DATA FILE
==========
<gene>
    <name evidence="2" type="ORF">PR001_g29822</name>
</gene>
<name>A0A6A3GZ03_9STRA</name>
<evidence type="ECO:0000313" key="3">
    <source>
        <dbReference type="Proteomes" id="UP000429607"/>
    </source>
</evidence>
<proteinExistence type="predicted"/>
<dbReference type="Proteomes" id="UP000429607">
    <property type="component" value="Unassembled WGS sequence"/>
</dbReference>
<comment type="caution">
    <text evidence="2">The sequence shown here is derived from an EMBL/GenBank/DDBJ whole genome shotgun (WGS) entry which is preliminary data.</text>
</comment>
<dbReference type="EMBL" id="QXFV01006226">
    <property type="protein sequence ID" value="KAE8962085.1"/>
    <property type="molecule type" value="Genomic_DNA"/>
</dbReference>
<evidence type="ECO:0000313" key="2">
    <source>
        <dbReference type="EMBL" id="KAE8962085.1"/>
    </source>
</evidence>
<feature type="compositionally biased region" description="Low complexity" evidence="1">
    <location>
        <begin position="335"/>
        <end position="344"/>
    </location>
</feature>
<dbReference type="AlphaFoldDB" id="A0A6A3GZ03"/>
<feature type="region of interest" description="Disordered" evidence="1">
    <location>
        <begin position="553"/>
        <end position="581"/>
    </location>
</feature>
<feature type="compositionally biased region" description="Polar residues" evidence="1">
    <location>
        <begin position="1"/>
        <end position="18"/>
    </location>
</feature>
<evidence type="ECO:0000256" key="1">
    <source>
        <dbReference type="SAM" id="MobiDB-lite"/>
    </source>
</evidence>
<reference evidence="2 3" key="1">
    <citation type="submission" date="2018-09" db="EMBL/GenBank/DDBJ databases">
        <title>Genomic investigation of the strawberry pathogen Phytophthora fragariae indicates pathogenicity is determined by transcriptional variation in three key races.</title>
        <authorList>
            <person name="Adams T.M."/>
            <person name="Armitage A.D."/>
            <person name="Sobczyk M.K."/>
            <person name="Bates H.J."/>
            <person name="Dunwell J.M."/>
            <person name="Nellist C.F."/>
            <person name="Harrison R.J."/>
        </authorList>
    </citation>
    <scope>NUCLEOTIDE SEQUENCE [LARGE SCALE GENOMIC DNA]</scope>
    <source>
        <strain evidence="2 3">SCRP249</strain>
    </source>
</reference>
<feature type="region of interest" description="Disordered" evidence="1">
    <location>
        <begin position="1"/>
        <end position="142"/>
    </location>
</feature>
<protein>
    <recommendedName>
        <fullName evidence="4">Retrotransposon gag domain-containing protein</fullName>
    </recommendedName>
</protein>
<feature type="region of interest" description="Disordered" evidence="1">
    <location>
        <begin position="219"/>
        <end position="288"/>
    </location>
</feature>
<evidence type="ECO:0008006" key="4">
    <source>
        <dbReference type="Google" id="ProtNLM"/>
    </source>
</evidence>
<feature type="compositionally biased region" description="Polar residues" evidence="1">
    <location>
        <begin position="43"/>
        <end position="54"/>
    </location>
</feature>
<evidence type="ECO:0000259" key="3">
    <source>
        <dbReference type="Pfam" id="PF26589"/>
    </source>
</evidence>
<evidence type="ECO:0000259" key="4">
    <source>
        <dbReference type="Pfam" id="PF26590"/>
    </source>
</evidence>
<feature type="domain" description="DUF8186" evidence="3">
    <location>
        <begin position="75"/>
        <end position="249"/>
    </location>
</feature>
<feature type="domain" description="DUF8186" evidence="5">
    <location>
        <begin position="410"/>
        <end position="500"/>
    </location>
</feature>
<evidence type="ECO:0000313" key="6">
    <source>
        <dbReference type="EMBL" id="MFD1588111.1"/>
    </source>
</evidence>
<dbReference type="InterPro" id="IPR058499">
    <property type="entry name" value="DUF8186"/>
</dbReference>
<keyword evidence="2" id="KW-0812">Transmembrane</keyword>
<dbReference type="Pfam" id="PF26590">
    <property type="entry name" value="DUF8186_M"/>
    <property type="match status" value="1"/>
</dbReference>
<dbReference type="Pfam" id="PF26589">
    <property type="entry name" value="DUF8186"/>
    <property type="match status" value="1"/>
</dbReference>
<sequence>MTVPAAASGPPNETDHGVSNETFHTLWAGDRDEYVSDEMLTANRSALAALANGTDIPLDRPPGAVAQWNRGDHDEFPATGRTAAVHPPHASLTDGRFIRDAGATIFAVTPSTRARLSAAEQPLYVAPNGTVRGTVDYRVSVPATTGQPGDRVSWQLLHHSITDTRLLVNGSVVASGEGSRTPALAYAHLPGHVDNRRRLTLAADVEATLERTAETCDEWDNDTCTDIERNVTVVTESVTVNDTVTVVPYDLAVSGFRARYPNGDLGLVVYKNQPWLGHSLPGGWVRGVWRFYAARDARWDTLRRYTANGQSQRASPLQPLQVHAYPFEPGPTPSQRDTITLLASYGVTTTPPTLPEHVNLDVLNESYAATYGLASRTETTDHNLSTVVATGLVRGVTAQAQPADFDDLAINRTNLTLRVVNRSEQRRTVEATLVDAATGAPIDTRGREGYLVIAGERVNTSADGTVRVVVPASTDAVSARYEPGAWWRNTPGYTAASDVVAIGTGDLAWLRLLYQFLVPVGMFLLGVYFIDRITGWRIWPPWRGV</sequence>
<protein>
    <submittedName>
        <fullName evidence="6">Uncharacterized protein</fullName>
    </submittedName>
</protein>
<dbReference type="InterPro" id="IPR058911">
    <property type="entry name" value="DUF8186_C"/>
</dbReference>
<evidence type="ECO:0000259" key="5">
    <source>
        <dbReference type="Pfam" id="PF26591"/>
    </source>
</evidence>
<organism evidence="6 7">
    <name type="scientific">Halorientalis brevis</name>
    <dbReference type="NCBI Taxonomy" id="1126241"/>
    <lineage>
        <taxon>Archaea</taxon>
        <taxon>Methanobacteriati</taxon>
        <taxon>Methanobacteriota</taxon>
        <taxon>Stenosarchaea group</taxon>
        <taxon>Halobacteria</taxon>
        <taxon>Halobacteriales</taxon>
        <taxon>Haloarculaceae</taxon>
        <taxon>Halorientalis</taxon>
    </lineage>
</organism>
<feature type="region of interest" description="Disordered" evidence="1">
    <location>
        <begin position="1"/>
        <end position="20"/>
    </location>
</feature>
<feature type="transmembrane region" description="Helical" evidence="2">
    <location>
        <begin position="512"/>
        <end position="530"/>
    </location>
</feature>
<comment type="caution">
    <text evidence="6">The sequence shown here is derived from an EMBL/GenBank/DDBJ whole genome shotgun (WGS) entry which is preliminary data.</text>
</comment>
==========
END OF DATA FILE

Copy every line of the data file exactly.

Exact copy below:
<gene>
    <name evidence="2" type="ORF">PR001_g29822</name>
</gene>
<name>A0A6A3GZ03_9STRA</name>
<evidence type="ECO:0000313" key="3">
    <source>
        <dbReference type="Proteomes" id="UP000429607"/>
    </source>
</evidence>
<proteinExistence type="predicted"/>
<dbReference type="Proteomes" id="UP000429607">
    <property type="component" value="Unassembled WGS sequence"/>
</dbReference>
<comment type="caution">
    <text evidence="2">The sequence shown here is derived from an EMBL/GenBank/DDBJ whole genome shotgun (WGS) entry which is preliminary data.</text>
</comment>
<dbReference type="EMBL" id="QXFV01006226">
    <property type="protein sequence ID" value="KAE8962085.1"/>
    <property type="molecule type" value="Genomic_DNA"/>
</dbReference>
<evidence type="ECO:0000313" key="2">
    <source>
        <dbReference type="EMBL" id="KAE8962085.1"/>
    </source>
</evidence>
<feature type="compositionally biased region" description="Low complexity" evidence="1">
    <location>
        <begin position="335"/>
        <end position="344"/>
    </location>
</feature>
<dbReference type="AlphaFoldDB" id="A0A6A3GZ03"/>
<feature type="region of interest" description="Disordered" evidence="1">
    <location>
        <begin position="553"/>
        <end position="581"/>
    </location>
</feature>
<feature type="compositionally biased region" description="Polar residues" evidence="1">
    <location>
        <begin position="1"/>
        <end position="18"/>
    </location>
</feature>
<evidence type="ECO:0000256" key="1">
    <source>
        <dbReference type="SAM" id="MobiDB-lite"/>
    </source>
</evidence>
<reference evidence="2 3" key="1">
    <citation type="submission" date="2018-09" db="EMBL/GenBank/DDBJ databases">
        <title>Genomic investigation of the strawberry pathogen Phytophthora fragariae indicates pathogenicity is determined by transcriptional variation in three key races.</title>
        <authorList>
            <person name="Adams T.M."/>
            <person name="Armitage A.D."/>
            <person name="Sobczyk M.K."/>
            <person name="Bates H.J."/>
            <person name="Dunwell J.M."/>
            <person name="Nellist C.F."/>
            <person name="Harrison R.J."/>
        </authorList>
    </citation>
    <scope>NUCLEOTIDE SEQUENCE [LARGE SCALE GENOMIC DNA]</scope>
    <source>
        <strain evidence="2 3">SCRP249</strain>
    </source>
</reference>
<feature type="region of interest" description="Disordered" evidence="1">
    <location>
        <begin position="1"/>
        <end position="142"/>
    </location>
</feature>
<protein>
    <recommendedName>
        <fullName evidence="4">Retrotransposon gag domain-containing protein</fullName>
    </recommendedName>
</protein>
<feature type="region of interest" description="Disordered" evidence="1">
    <location>
        <begin position="219"/>
        <end position="288"/>
    </location>
</feature>
<evidence type="ECO:0008006" key="4">
    <source>
        <dbReference type="Google" id="ProtNLM"/>
    </source>
</evidence>
<feature type="compositionally biased region" description="Polar residues" evidence="1">
    <location>
        <begin position="43"/>
        <end position="54"/>
    </location>
</feature>
<evidence type="ECO:0000259" key="3">
    <source>
        <dbReference type="Pfam" id="PF26589"/>
    </source>
</evidence>
<evidence type="ECO:0000259" key="4">
    <source>
        <dbReference type="Pfam" id="PF26590"/>
    </source>
</evidence>
<feature type="domain" description="DUF8186" evidence="3">
    <location>
        <begin position="75"/>
        <end position="249"/>
    </location>
</feature>
<feature type="domain" description="DUF8186" evidence="5">
    <location>
        <begin position="410"/>
        <end position="500"/>
    </location>
</feature>
<evidence type="ECO:0000313" key="6">
    <source>
        <dbReference type="EMBL" id="MFD1588111.1"/>
    </source>
</evidence>
<dbReference type="InterPro" id="IPR058499">
    <property type="entry name" value="DUF8186"/>
</dbReference>
<keyword evidence="2" id="KW-0812">Transmembrane</keyword>
<dbReference type="Pfam" id="PF26590">
    <property type="entry name" value="DUF8186_M"/>
    <property type="match status" value="1"/>
</dbReference>
<dbReference type="Pfam" id="PF26589">
    <property type="entry name" value="DUF8186"/>
    <property type="match status" value="1"/>
</dbReference>
<sequence>MTVPAAASGPPNETDHGVSNETFHTLWAGDRDEYVSDEMLTANRSALAALANGTDIPLDRPPGAVAQWNRGDHDEFPATGRTAAVHPPHASLTDGRFIRDAGATIFAVTPSTRARLSAAEQPLYVAPNGTVRGTVDYRVSVPATTGQPGDRVSWQLLHHSITDTRLLVNGSVVASGEGSRTPALAYAHLPGHVDNRRRLTLAADVEATLERTAETCDEWDNDTCTDIERNVTVVTESVTVNDTVTVVPYDLAVSGFRARYPNGDLGLVVYKNQPWLGHSLPGGWVRGVWRFYAARDARWDTLRRYTANGQSQRASPLQPLQVHAYPFEPGPTPSQRDTITLLASYGVTTTPPTLPEHVNLDVLNESYAATYGLASRTETTDHNLSTVVATGLVRGVTAQAQPADFDDLAINRTNLTLRVVNRSEQRRTVEATLVDAATGAPIDTRGREGYLVIAGERVNTSADGTVRVVVPASTDAVSARYEPGAWWRNTPGYTAASDVVAIGTGDLAWLRLLYQFLVPVGMFLLGVYFIDRITGWRIWPPWRGV</sequence>
<protein>
    <submittedName>
        <fullName evidence="6">Uncharacterized protein</fullName>
    </submittedName>
</protein>
<dbReference type="InterPro" id="IPR058911">
    <property type="entry name" value="DUF8186_C"/>
</dbReference>
<evidence type="ECO:0000259" key="5">
    <source>
        <dbReference type="Pfam" id="PF26591"/>
    </source>
</evidence>
<organism evidence="6 7">
    <name type="scientific">Halorientalis brevis</name>
    <dbReference type="NCBI Taxonomy" id="1126241"/>
    <lineage>
        <taxon>Archaea</taxon>
        <taxon>Methanobacteriati</taxon>
        <taxon>Methanobacteriota</taxon>
        <taxon>Stenosarchaea group</taxon>
        <taxon>Halobacteria</taxon>
        <taxon>Halobacteriales</taxon>
        <taxon>Haloarculaceae</taxon>
        <taxon>Halorientalis</taxon>
    </lineage>
</organism>
<feature type="region of interest" description="Disordered" evidence="1">
    <location>
        <begin position="1"/>
        <end position="20"/>
    </location>
</feature>
<feature type="transmembrane region" description="Helical" evidence="2">
    <location>
        <begin position="512"/>
        <end position="530"/>
    </location>
</feature>
<comment type="caution">
    <text evidence="6">The sequence shown here is derived from an EMBL/GenBank/DDBJ whole genome shotgun (WGS) entry which is preliminary data.</text>
</comment>